WESTBROOK – Jane Martin left Mercy Hospital in Portland last week to spend her final days at home with her husband and three children and their families.

Mrs. Martin had terminal cancer and she knew her time was limited.

“She couldn’t wait to get out of the hospital,” said her husband, David Martin of Westbrook. “She wanted to be with her family. She wanted to be in her familiar surroundings. It was very scary, but it’s a relief to know she is not in pain any more.”

Mrs. Martin died early Wednesday after a long and courageous battle with breast cancer. She was 70.

Mrs. Martin was remembered by her family as a loving wife and mother who had a positive outlook on life and lived it to the fullest.

She was married to her husband for 49 years and together raised two sons and a daughter. The couple lived at their Westbrook home on Fairmont Road for the past 40 years.

Wednesday afternoon, her husband and Chris Martin, the middle of her three children, laughed and reminisced about the early years. Her son said she was a supportive mother and a role model for them. He said growing up, all of their friends gravitated toward her.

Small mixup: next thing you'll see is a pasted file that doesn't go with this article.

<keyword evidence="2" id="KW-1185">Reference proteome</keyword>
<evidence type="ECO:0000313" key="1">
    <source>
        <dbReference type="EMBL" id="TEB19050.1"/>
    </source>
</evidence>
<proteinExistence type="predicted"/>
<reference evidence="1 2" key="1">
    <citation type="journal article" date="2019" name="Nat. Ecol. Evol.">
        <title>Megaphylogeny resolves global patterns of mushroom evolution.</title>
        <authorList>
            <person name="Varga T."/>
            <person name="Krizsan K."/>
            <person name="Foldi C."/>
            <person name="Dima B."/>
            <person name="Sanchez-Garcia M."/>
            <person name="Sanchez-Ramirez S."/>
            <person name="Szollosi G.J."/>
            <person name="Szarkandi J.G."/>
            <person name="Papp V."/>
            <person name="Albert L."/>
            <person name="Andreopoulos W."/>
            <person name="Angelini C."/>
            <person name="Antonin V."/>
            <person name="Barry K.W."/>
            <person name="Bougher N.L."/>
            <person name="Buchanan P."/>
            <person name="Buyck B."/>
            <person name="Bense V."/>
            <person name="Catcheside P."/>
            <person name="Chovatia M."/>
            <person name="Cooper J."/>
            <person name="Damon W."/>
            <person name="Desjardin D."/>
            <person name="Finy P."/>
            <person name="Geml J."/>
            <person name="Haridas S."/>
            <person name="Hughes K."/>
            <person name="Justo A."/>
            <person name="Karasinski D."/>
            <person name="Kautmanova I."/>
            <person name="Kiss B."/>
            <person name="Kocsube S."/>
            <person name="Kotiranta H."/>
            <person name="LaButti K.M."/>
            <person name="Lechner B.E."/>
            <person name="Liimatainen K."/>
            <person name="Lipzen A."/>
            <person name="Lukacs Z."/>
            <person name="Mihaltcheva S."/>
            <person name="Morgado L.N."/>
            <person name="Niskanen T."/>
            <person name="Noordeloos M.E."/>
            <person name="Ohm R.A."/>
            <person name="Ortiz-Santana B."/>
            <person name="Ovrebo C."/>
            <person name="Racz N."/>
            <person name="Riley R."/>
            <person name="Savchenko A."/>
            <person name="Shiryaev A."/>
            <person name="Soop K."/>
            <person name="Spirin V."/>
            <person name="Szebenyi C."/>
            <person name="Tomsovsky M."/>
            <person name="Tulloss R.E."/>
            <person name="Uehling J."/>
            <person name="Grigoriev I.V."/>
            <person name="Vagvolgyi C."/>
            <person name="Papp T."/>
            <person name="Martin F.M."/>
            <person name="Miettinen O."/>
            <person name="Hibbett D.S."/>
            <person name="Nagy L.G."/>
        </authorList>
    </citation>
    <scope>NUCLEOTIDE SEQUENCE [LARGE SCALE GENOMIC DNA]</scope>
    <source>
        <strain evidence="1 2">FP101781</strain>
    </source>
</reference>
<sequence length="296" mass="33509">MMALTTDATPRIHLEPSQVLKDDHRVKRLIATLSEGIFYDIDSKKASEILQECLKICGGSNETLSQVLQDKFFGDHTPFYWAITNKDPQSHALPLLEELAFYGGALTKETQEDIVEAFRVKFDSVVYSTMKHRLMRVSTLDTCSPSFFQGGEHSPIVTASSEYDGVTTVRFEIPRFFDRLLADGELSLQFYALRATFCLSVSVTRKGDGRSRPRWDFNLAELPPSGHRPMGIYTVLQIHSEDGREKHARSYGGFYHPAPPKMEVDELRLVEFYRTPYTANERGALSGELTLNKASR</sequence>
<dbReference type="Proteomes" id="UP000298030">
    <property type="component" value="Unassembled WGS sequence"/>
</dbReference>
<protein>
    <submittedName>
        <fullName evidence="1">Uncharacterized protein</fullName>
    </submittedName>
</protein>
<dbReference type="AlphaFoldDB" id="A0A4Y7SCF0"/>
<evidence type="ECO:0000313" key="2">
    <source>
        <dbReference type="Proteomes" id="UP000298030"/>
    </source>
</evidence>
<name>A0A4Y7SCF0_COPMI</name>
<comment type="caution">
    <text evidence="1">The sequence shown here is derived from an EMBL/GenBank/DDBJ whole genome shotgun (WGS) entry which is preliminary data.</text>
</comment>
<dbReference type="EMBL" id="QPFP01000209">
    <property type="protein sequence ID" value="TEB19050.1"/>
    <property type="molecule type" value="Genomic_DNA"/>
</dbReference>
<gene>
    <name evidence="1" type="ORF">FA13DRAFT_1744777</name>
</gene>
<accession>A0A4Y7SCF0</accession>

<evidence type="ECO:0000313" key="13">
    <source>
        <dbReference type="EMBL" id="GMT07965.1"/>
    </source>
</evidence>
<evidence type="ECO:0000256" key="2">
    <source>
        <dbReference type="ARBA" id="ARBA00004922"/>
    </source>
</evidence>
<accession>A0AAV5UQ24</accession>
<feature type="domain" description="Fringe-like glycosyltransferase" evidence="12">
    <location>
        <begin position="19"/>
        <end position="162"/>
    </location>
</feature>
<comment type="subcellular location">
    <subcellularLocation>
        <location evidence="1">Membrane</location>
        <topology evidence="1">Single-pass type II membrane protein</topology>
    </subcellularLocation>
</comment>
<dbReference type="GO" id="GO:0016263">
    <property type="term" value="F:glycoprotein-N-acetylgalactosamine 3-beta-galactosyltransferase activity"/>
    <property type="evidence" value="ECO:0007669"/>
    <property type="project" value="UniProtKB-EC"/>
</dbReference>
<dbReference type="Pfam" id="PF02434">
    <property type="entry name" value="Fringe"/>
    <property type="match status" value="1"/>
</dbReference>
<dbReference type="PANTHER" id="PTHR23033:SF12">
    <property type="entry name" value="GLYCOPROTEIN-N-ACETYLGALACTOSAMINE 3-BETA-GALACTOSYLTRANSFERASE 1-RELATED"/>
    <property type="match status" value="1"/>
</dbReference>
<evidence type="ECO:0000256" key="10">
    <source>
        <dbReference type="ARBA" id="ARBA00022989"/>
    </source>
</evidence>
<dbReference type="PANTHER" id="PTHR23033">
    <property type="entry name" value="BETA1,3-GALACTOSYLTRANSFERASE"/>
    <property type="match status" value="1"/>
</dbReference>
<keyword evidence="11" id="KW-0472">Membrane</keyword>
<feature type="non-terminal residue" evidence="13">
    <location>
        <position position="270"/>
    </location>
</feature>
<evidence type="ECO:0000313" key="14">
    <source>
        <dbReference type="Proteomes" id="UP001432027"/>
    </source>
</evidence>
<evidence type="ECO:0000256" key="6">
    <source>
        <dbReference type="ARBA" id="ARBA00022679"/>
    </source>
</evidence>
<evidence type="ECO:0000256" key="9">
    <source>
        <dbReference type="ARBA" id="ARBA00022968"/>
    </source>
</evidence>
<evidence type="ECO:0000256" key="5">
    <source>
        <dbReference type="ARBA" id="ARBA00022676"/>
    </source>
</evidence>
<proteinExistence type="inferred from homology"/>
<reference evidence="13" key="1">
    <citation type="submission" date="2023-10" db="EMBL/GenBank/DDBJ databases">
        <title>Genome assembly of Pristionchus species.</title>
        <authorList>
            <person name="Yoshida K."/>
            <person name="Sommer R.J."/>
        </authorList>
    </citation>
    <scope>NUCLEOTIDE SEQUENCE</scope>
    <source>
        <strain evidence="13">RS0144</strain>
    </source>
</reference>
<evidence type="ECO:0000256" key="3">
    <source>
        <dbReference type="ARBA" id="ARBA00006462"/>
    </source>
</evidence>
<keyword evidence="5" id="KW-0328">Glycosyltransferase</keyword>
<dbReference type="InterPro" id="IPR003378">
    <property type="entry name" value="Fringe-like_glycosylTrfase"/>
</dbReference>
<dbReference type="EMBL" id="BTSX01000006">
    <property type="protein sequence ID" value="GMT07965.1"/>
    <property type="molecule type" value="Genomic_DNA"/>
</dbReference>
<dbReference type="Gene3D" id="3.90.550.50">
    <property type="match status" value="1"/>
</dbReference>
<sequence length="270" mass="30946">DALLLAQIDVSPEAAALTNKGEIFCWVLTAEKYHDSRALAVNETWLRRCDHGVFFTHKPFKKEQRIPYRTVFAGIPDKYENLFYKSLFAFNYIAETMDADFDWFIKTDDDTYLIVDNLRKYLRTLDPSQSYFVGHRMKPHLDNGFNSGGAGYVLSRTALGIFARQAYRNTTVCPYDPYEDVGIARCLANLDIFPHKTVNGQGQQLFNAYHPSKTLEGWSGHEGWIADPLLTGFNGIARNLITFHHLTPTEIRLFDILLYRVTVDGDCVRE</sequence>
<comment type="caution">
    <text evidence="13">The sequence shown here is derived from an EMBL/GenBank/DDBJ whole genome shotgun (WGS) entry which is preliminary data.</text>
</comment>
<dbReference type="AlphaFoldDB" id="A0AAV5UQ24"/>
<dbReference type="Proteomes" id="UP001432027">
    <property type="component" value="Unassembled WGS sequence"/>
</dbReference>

“She was the best,” her son said. “She embraced (our friends) like they were her kids. She was just awesome.”

Mrs. Martin and her husband would have celebrated their 50th wedding anniversary in September. He said they enjoyed dancing in their early years and going out to dinner.

“She had a very good sense of humor and a lovely personality,” he said. “She held us together. We have a very tight family and she was the glue.”

Mrs. Martin worked for CVS Pharmacy in Westbrook for the past seven or eight years.

She was a dedicated member of the American Legion Westbrook Memorial Post 197 for more than 20 years. Her husband said she volunteered at many community events and was a longtime volunteer for the Beano games at the post.

“She enjoyed that very much,” her husband said. “She got to know everyone and she enjoyed meeting and interacting with people.”

Mrs. Martin was first diagnosed with breast cancer in 2000. Her husband said this was her fourth bout with the disease. He said she had a “beautiful attitude” as she fought to beat it.

He said they shared a good life together.

“It’s a long time to spend with one person,” he said. “I’ll go on, but I’ll need to learn to do a lot of things by myself. I’m going to be lonely, awful lonely. I always couldn’t wait to get back home. She made my life worthwhile.”

 

Staff Writer Melanie Creamer can be contacted at 791-6361 or at:

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